Background: In the setting of severe immunosuppression, the polyomavirus JC (JCV) can cause a lytic infection of oligodendrocytes. This demyelinating disease of the CNS white matter (WM) is called progressive multifocal leukoencephalopathy (PML). JCV has a very narrow host-cell range and productive infection of neurons has never been demonstrated. Patient, methods, and results: An HIV-1-infected patient presented with signs of pyramidal tract and cerebellar dysfunction. Brain MRI revealed T2 hyperintensities in the WM of both frontal lobes and cerebellar atrophy. His disease progressed despite therapy and he died 6 months later. In addition to classic PML findings in the frontal lobe WM, autopsy revealed scattered foci of tissue destruction in the internal granule cell layer (IGCL) of the cerebellum. In these foci, enlarged granule cell neurons identified by the neuronal markers MAP-2 and NeuN reacted with antibodies specific for the polyomavirus VP1 capsid protein. Electron microscopy showed 40 nm viral particles, consistent with polyomaviruses, in these granule cell neurons. In addition, JCV DNA was detected by PCR after laser capture microdissection of cells from the areas of focal cell loss. Finally, in situ hybridization studies demonstrated that many granule cell neurons were infected with JCV but did not contain viral proteins. Sequence analysis of the JCV regulatory region from cerebellar virions showed a tandem repeat pattern also found in PML lesions of the frontal lobe WM.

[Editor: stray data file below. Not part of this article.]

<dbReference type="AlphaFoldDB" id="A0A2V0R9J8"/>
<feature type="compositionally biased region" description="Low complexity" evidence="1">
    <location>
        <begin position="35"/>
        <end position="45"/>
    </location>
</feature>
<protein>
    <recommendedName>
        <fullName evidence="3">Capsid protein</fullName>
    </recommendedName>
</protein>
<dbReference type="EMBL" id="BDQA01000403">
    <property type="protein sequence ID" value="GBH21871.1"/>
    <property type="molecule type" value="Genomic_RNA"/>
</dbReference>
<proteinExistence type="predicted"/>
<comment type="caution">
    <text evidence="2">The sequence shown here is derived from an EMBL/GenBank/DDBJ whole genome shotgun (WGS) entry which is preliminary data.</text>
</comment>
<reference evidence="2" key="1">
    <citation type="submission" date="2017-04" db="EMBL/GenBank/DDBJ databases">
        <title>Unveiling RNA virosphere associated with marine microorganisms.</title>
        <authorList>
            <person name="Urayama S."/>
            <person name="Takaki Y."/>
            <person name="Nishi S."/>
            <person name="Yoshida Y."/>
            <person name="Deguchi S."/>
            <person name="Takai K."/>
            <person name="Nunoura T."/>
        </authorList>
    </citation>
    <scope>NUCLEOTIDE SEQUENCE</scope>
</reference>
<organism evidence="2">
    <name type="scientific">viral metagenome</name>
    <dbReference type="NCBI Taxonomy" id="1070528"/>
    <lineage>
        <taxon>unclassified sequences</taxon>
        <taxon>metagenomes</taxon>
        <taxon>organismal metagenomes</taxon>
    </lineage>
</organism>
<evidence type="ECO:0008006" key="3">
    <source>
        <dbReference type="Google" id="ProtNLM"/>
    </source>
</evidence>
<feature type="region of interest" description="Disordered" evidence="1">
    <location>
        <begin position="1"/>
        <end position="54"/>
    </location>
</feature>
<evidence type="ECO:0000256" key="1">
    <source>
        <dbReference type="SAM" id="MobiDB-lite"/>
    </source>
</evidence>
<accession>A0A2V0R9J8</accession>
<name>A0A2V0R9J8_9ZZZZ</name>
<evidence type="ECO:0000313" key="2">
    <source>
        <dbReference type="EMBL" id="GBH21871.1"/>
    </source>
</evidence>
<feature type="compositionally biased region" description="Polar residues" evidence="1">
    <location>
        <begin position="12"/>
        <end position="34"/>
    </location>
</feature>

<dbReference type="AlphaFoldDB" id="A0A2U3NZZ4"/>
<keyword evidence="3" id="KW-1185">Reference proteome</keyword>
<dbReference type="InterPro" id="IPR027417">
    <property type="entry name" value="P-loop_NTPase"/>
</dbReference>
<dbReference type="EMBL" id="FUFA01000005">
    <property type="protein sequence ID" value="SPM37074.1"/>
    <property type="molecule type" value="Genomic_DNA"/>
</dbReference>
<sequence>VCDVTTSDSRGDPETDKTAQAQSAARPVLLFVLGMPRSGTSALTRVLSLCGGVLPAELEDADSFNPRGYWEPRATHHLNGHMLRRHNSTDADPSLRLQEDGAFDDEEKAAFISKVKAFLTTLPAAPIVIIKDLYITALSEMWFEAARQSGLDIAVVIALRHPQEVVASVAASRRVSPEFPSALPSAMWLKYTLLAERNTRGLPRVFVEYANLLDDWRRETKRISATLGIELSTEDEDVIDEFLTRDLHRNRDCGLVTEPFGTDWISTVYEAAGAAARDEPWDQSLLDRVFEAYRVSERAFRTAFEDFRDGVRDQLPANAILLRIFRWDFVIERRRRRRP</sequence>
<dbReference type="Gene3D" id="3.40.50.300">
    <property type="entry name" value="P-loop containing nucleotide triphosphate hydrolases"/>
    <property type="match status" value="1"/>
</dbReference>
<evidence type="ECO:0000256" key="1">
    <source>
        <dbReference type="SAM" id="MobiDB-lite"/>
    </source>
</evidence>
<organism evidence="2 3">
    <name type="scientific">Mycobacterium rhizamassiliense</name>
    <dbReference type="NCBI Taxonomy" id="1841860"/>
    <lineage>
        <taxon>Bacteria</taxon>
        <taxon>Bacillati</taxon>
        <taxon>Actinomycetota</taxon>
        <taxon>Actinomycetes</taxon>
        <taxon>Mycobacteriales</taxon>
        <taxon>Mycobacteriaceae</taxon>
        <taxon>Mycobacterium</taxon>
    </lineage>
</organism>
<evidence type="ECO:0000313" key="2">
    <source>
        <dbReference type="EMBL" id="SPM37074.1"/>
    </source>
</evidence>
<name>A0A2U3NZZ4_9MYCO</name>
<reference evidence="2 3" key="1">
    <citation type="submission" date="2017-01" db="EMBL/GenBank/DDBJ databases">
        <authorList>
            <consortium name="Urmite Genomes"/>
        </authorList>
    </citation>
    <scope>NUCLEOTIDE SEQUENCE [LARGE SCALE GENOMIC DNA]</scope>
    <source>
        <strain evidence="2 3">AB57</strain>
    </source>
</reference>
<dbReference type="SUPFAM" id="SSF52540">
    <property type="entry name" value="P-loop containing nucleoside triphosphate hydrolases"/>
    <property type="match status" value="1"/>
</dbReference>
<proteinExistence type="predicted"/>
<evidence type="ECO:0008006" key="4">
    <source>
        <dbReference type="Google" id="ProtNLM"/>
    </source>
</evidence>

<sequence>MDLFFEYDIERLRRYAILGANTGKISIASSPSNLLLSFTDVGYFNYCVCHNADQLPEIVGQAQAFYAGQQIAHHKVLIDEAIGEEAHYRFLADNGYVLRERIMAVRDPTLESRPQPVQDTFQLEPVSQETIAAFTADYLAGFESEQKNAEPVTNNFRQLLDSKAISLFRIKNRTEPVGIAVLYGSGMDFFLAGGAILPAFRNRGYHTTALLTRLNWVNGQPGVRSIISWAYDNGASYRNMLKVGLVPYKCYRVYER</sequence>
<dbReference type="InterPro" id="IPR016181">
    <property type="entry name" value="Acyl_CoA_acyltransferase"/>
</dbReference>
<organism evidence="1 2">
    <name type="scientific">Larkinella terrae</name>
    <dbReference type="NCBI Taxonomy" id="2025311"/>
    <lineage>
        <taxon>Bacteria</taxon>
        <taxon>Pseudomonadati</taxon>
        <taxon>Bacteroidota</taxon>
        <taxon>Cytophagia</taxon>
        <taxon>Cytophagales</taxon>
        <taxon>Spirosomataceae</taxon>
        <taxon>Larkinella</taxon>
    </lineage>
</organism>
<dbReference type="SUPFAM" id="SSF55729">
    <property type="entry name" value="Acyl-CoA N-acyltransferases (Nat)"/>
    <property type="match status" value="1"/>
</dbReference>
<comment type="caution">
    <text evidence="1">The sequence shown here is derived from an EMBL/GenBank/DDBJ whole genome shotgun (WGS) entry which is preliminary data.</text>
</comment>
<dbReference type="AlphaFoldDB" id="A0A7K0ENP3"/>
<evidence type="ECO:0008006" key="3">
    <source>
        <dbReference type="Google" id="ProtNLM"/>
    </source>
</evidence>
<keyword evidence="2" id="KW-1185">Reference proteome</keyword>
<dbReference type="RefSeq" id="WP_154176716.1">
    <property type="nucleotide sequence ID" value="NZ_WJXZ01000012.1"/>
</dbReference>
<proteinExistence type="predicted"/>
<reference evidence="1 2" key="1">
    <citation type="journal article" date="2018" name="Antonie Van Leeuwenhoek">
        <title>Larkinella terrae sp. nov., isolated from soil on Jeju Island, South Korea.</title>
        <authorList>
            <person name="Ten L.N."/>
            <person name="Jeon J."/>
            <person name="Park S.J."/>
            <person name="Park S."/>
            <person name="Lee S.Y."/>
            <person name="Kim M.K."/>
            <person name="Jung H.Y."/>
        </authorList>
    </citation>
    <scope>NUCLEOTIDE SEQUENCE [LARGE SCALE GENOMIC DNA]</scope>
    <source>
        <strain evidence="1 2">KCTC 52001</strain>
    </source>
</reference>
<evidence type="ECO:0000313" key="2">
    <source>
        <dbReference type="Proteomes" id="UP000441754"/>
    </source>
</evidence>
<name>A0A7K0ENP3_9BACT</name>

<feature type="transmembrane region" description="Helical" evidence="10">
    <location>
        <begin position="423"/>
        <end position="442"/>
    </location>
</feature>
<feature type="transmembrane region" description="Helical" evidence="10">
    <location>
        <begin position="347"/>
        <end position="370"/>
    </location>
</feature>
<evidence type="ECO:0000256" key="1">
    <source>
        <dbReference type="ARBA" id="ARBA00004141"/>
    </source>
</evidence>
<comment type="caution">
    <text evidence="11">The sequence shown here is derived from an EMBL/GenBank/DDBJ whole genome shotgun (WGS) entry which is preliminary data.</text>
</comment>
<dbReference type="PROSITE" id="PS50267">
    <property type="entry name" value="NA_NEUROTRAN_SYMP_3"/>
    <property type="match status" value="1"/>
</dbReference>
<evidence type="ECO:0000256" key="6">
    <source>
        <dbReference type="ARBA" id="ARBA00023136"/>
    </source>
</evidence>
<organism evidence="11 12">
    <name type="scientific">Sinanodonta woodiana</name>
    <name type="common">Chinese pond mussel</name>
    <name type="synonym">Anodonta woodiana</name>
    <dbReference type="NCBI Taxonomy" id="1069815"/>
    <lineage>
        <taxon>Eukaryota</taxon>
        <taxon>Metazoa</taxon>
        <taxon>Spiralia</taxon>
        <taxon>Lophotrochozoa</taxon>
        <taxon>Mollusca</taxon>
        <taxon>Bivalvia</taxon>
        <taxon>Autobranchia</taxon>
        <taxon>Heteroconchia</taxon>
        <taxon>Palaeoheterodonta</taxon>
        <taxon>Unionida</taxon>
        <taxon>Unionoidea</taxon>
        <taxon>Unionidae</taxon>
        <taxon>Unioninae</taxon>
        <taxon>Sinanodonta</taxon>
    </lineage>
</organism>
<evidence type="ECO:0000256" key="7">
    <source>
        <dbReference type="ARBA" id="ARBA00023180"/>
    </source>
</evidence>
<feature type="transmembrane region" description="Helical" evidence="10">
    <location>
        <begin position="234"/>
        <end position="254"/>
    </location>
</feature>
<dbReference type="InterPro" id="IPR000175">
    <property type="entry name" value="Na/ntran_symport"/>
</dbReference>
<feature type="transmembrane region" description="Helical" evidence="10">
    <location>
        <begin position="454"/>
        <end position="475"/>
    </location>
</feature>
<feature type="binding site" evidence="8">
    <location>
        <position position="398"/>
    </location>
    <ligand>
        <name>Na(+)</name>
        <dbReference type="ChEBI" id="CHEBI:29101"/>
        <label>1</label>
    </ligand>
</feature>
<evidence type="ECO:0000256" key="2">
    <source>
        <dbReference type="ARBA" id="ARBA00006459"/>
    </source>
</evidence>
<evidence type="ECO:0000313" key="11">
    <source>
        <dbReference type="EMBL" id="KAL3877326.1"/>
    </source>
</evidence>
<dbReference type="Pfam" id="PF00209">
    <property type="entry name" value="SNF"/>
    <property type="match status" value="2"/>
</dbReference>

Conclusion: JCV can productively infect granule cell neurons of the IGCL of the cerebellum. This suggests a role for JCV infection of neurons in cerebellar atrophy occurring in HIV-infected individuals.